A cosmogenic view of erosion, relief generation, and the age of faulting in southern Africa

Paul R. Bierman, University of Vermont
Ryan Coppersmith, Coppersmith Consulting Inc.
Kathryn Hanson, AMEC
Johann Neveling, Council for Geoscience
Eric W. Portenga, University of Glasgow
Dylan H. Rood, Scottish Universities Environmental Research Centre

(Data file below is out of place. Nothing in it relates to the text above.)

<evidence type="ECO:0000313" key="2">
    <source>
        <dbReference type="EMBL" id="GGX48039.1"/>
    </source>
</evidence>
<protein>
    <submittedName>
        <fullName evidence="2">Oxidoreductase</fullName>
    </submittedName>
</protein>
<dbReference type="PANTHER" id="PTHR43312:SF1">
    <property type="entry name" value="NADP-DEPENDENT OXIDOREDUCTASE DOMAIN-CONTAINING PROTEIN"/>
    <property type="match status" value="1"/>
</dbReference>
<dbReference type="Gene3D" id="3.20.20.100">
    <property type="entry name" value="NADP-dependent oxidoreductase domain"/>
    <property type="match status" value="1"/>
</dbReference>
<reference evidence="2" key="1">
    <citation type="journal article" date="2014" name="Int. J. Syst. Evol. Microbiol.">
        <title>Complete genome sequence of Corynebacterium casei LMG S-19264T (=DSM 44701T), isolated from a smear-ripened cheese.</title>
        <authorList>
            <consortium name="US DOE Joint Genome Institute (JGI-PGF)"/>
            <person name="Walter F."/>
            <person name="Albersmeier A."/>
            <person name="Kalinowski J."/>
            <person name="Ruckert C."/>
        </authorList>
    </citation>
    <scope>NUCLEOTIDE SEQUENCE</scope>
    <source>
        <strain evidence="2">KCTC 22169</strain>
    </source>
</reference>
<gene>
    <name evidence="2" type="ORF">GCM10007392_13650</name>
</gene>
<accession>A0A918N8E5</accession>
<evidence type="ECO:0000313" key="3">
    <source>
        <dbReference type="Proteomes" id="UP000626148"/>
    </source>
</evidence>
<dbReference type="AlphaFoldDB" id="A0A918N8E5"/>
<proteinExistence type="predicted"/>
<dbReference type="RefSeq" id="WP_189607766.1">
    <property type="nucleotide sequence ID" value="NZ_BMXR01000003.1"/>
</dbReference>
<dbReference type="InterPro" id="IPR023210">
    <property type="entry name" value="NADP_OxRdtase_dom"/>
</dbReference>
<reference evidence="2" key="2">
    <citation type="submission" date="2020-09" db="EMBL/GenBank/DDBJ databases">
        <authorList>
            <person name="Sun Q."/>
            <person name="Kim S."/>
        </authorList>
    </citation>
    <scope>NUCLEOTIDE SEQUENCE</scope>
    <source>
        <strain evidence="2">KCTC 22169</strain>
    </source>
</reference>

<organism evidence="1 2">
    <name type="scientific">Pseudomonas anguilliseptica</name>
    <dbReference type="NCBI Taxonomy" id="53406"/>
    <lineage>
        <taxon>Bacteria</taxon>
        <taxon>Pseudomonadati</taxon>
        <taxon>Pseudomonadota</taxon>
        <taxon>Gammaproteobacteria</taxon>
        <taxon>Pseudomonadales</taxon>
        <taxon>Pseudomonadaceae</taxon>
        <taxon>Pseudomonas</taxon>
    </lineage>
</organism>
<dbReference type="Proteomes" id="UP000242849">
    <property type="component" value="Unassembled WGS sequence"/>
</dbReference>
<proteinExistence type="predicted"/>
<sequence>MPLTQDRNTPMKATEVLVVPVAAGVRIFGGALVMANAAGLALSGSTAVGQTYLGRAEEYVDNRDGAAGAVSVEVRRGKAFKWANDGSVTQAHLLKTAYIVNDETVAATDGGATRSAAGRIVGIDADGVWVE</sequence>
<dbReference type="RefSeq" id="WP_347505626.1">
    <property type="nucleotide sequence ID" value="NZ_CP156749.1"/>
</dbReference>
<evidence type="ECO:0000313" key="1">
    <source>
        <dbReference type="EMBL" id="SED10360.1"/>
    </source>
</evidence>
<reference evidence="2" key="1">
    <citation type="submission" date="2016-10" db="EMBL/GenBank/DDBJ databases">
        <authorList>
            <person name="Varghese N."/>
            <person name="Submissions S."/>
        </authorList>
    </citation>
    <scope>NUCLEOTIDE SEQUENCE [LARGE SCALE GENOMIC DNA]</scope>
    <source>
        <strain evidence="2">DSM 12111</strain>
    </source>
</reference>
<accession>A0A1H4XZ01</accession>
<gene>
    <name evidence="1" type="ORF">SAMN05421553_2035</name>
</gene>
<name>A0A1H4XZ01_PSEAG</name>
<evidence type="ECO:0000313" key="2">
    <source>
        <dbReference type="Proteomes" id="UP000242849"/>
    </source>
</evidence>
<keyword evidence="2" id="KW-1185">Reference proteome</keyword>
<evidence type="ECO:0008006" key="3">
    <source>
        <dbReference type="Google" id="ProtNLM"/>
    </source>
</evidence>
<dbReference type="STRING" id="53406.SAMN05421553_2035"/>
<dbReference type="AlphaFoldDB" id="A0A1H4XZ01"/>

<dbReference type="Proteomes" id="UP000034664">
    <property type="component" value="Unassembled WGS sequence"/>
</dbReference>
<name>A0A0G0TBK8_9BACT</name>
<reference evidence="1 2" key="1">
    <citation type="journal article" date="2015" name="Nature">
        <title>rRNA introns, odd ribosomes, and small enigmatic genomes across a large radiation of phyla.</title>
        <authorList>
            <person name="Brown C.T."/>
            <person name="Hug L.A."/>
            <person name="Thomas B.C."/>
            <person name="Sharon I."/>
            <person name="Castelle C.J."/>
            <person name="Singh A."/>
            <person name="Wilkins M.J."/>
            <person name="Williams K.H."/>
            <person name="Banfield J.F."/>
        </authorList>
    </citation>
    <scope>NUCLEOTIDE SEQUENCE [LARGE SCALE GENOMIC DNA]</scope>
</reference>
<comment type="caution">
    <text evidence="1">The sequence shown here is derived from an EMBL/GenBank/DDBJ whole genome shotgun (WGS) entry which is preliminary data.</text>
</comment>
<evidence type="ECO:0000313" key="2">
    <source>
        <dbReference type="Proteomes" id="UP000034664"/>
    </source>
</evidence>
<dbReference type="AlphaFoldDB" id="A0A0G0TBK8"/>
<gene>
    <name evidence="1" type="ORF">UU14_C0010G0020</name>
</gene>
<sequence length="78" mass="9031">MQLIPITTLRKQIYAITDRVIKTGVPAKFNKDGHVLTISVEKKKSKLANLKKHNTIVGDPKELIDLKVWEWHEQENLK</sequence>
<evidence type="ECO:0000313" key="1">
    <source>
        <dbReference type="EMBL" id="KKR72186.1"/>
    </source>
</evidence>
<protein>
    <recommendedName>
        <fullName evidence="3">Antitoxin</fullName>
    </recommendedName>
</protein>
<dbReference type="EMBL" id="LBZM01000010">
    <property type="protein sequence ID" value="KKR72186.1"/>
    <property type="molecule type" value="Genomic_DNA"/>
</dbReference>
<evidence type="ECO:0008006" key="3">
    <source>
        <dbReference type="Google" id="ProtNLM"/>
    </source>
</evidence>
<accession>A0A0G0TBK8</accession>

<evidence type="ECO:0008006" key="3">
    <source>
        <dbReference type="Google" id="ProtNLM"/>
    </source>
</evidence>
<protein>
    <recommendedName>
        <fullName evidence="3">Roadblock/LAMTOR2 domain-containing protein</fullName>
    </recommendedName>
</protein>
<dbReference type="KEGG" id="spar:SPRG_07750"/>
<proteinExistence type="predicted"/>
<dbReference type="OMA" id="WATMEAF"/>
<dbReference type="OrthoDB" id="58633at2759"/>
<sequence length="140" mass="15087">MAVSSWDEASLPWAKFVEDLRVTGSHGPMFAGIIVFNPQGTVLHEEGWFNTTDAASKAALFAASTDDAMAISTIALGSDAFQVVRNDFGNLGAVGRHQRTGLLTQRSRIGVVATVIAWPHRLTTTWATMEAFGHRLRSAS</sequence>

Southernmost Africa, with extensive upland geomorphic surfaces, deep canyons, and numerous faults, has long interested geoscientists. A paucity of dates and low rates of background seismicity make it challenging to quantify the pace of landscape change and determine the likelihood and timing of fault movement that could raise and lower parts of the landscape and create associated geohazards. To infer regional rates of denudation, we measured 10Be in river sediment samples and found that south-central South Africa is eroding ∼5 m m.y.-1, a slow erosion rate consistent with those measured in other non-tectonically active areas, including much of southern Africa. To estimate the rate at which extensive, fossil, upland, silcrete-mantled pediment surfaces erode, we measured 10Be and 26Al in exposed quartzite samples. Undeformed upland surfaces are little changed since the Pliocene; some have minimum exposure ages exceeding 2.5 m.y. (median, 1.3 m.y.) and maximum erosion rates of <0.2 m m.y.-1 (median, 0.34 m m.y.-1), consistent with no Quaternary movement on faults that displace the underlying quartzite but not the silcrete cover. We directly dated a recent displacement event on the only recognized Quaternary-active fault in South Africa, a fault that displaces both silcrete and the underlying quartzite. The concentrations of 10Be in exposed fault scarp samples are consistent with a 1.5 m displacement occurring ca. 25 ka. Samples from this offset upland surface have lower minimum limiting exposure ages and higher maximum erosion rates than those from undeformed pediment surfaces, consistent with Pleistocene earthquakes and deformation reducing overall landscape stability proximal to the fault zone. Rates of landscape change on the extensive, stable, silcretized, upland pediment surfaces are an order of magnitude lower than basin-average erosion rates. As isostatic response to regional denudation uplifts the entire landscape at several meters per million years, valleys deepen, isolating stable upland surfaces and creating the spectacular relief for which the region is known.